Saturday's news in under 5 minutes.

1. Prestigious Sydney private boys’ school rocked by sexual abuse. 

Trinity Grammar School has been rocked by allegations of sexual abuse amongst Year One boys, after a six year old boy was removed from the school, and eight others offered counselling.

The abuses allegedly involved the boys removing their clothes and performing sex acts on each other in the toilets and the playground while they were supposed to be supervised. It is alleged that the instigator encouraged three other boys to engage in sex acts with at least four other victims.

Parents of Year One students were only made aware of the shocking events after the school holiday period began through an email from the Head Master, Mr Milton Cujes. Parents were therefore ineligible for a refund of their $18,000 school fees if they removed their sons for the new year after hearing the news.

The school contacted the Department of Family and Community Services after being contacted by a parents in mid-November. While an investigation was underway, the instigator was allowed to remain at school.

These recent allegations are not the first for the private school. In 2001, Year 10 borders were charged for sexual assault on younger boys using a wooden dildo. Just last year, former teacher Neil Futcher was charged with multiple offences including the indecent assault of students as young as 11.

2. French drug trial leaves one brain dead, five hospitalised. 

The French Health Ministry is investigating what it calls a “serious accident”, following an early stage clinical trial that has left one participant brain dead and five others hospitalised.

At least four of the patients may be permanently disabled with neurological damage, while one victim does not have symptoms, but remains under medical surveillance.

The company conducting the trial, Biotrial International, said on its website that it was administered “in full compliance with the international regulations and Biotrial’s procedures were followed at every stage throughout the trial.” It says it was “in close and regular contact with the Health Authorities and Ministry in France.”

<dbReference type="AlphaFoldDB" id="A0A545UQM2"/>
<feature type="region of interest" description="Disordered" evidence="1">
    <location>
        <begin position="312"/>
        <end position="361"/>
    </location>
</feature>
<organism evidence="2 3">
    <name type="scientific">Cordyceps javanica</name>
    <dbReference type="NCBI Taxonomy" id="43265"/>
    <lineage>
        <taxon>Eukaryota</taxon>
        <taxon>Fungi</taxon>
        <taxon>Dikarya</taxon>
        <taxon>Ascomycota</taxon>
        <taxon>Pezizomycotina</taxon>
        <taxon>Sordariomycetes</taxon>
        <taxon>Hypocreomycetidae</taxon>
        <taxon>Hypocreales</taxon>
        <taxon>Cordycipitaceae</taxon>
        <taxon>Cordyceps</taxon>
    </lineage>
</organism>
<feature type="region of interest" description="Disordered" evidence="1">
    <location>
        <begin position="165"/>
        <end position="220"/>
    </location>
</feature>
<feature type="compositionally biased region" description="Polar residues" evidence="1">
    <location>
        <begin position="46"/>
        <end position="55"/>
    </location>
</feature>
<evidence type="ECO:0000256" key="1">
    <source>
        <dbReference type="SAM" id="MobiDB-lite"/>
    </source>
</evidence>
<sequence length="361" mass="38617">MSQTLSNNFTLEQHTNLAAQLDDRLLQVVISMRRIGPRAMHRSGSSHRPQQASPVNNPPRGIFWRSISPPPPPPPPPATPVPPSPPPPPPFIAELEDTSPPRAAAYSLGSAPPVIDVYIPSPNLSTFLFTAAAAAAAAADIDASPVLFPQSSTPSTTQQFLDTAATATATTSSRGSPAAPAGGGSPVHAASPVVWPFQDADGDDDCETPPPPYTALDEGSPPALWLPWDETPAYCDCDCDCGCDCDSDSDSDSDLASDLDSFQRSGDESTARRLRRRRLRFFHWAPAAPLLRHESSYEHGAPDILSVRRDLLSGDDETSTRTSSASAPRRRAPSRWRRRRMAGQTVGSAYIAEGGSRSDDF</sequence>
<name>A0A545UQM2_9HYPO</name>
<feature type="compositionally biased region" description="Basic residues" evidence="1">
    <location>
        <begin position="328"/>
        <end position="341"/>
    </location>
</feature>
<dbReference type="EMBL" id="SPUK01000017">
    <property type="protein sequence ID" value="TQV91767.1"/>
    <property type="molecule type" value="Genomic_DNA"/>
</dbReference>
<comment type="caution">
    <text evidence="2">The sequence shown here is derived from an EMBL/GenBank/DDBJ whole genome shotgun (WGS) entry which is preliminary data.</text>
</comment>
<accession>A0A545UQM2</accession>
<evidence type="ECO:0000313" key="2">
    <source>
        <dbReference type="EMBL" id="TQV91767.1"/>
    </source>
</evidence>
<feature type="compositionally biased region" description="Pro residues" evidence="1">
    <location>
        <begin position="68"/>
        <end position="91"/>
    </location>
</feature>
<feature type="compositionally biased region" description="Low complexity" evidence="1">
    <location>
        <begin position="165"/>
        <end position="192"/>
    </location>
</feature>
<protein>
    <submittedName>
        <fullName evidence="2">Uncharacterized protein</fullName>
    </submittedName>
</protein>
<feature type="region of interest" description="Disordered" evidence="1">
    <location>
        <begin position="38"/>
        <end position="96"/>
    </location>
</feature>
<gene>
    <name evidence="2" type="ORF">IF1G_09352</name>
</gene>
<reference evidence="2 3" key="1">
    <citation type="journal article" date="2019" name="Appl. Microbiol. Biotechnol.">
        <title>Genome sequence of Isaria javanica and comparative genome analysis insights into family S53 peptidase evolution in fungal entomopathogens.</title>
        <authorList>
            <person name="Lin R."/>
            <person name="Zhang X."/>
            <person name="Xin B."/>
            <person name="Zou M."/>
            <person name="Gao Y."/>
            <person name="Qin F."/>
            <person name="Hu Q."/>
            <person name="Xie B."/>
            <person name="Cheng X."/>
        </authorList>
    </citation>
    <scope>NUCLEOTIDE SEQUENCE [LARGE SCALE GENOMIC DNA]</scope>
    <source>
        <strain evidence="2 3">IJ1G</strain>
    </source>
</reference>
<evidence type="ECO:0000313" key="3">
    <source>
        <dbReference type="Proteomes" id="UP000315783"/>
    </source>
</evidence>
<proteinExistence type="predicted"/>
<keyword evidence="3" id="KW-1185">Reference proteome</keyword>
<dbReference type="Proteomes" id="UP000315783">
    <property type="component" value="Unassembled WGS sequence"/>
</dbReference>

The first patients to fall ill began showing symptoms on Sunday and were hospitalised in the city of Rennes. The testing has now been stopped, Health Minister Marisol Touraine said at a news conference on Friday. Health authorities have also been reaching out to the rest of the volunteers to let them know about these adverse effects. There is no known antidote.

The drug is a painkiller that is supposed to treat anxiety and motor disorders. Earlier testing involved animals, and while animals can react similarly to humans, their bodies can process substances differently.


Such extreme adverse reactions to drugs in these early phases of drug trials are incredibly rare.

3. Indonesian police raid homes of terror suspects.

Indonesian police have raided the homes of two men allegedly linked to the horrific terror attacks in Jakarta that left seven people dead, while an international manhunt is underway for the Islamic State militant believed to be behind the gun and suicide bomb attacks.

Five extremists launched the assault in the Indonesian capital, detonating explosives and shooting at people in a district packed with malls, embassies and United Nations offices.

Police have named Bahrun Naim as their key suspect.

Naim was arrested in 2011 for illegal possession of arms and was jailed for three years. Police say he then emerged as a key player in militant networks that have emerged across Java.

Islamic State have also claimed the attack.